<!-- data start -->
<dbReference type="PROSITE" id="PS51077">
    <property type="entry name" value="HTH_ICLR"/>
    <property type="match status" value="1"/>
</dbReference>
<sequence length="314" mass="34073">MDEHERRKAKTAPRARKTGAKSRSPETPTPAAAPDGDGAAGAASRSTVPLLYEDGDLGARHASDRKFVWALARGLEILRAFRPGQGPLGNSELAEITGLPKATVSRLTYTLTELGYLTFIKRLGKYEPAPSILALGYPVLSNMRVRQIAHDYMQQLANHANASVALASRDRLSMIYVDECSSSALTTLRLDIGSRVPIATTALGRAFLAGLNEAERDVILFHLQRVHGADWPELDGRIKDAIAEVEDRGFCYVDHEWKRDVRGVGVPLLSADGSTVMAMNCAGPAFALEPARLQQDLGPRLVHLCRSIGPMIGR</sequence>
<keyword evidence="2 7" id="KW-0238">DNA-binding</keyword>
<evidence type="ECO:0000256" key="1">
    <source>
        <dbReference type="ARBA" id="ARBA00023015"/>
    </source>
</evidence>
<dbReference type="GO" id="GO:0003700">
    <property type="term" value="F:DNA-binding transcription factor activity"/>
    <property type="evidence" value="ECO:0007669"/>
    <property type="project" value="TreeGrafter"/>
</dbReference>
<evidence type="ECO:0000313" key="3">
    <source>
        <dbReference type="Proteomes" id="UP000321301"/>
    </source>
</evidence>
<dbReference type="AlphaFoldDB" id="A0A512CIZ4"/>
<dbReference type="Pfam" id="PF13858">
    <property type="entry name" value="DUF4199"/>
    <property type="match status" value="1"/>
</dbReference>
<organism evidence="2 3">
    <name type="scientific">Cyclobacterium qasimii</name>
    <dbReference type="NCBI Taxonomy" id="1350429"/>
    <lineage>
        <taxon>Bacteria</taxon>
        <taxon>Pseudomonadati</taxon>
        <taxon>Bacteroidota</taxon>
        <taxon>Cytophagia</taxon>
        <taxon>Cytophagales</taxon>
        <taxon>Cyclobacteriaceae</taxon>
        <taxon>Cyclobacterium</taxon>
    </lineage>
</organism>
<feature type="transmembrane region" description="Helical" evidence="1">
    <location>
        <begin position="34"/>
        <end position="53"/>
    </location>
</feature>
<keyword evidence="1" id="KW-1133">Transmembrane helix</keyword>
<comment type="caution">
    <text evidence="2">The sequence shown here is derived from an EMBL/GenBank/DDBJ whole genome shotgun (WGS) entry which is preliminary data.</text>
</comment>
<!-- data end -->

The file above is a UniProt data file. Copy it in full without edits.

<dbReference type="PROSITE" id="PS51077">
    <property type="entry name" value="HTH_ICLR"/>
    <property type="match status" value="1"/>
</dbReference>
<sequence length="314" mass="34073">MDEHERRKAKTAPRARKTGAKSRSPETPTPAAAPDGDGAAGAASRSTVPLLYEDGDLGARHASDRKFVWALARGLEILRAFRPGQGPLGNSELAEITGLPKATVSRLTYTLTELGYLTFIKRLGKYEPAPSILALGYPVLSNMRVRQIAHDYMQQLANHANASVALASRDRLSMIYVDECSSSALTTLRLDIGSRVPIATTALGRAFLAGLNEAERDVILFHLQRVHGADWPELDGRIKDAIAEVEDRGFCYVDHEWKRDVRGVGVPLLSADGSTVMAMNCAGPAFALEPARLQQDLGPRLVHLCRSIGPMIGR</sequence>
<keyword evidence="2 7" id="KW-0238">DNA-binding</keyword>
<evidence type="ECO:0000256" key="1">
    <source>
        <dbReference type="ARBA" id="ARBA00023015"/>
    </source>
</evidence>
<dbReference type="GO" id="GO:0003700">
    <property type="term" value="F:DNA-binding transcription factor activity"/>
    <property type="evidence" value="ECO:0007669"/>
    <property type="project" value="TreeGrafter"/>
</dbReference>
<evidence type="ECO:0000313" key="3">
    <source>
        <dbReference type="Proteomes" id="UP000321301"/>
    </source>
</evidence>
<dbReference type="AlphaFoldDB" id="A0A512CIZ4"/>
<dbReference type="Pfam" id="PF13858">
    <property type="entry name" value="DUF4199"/>
    <property type="match status" value="1"/>
</dbReference>
<organism evidence="2 3">
    <name type="scientific">Cyclobacterium qasimii</name>
    <dbReference type="NCBI Taxonomy" id="1350429"/>
    <lineage>
        <taxon>Bacteria</taxon>
        <taxon>Pseudomonadati</taxon>
        <taxon>Bacteroidota</taxon>
        <taxon>Cytophagia</taxon>
        <taxon>Cytophagales</taxon>
        <taxon>Cyclobacteriaceae</taxon>
        <taxon>Cyclobacterium</taxon>
    </lineage>
</organism>
<feature type="transmembrane region" description="Helical" evidence="1">
    <location>
        <begin position="34"/>
        <end position="53"/>
    </location>
</feature>
<keyword evidence="1" id="KW-1133">Transmembrane helix</keyword>
<comment type="caution">
    <text evidence="2">The sequence shown here is derived from an EMBL/GenBank/DDBJ whole genome shotgun (WGS) entry which is preliminary data.</text>
</comment>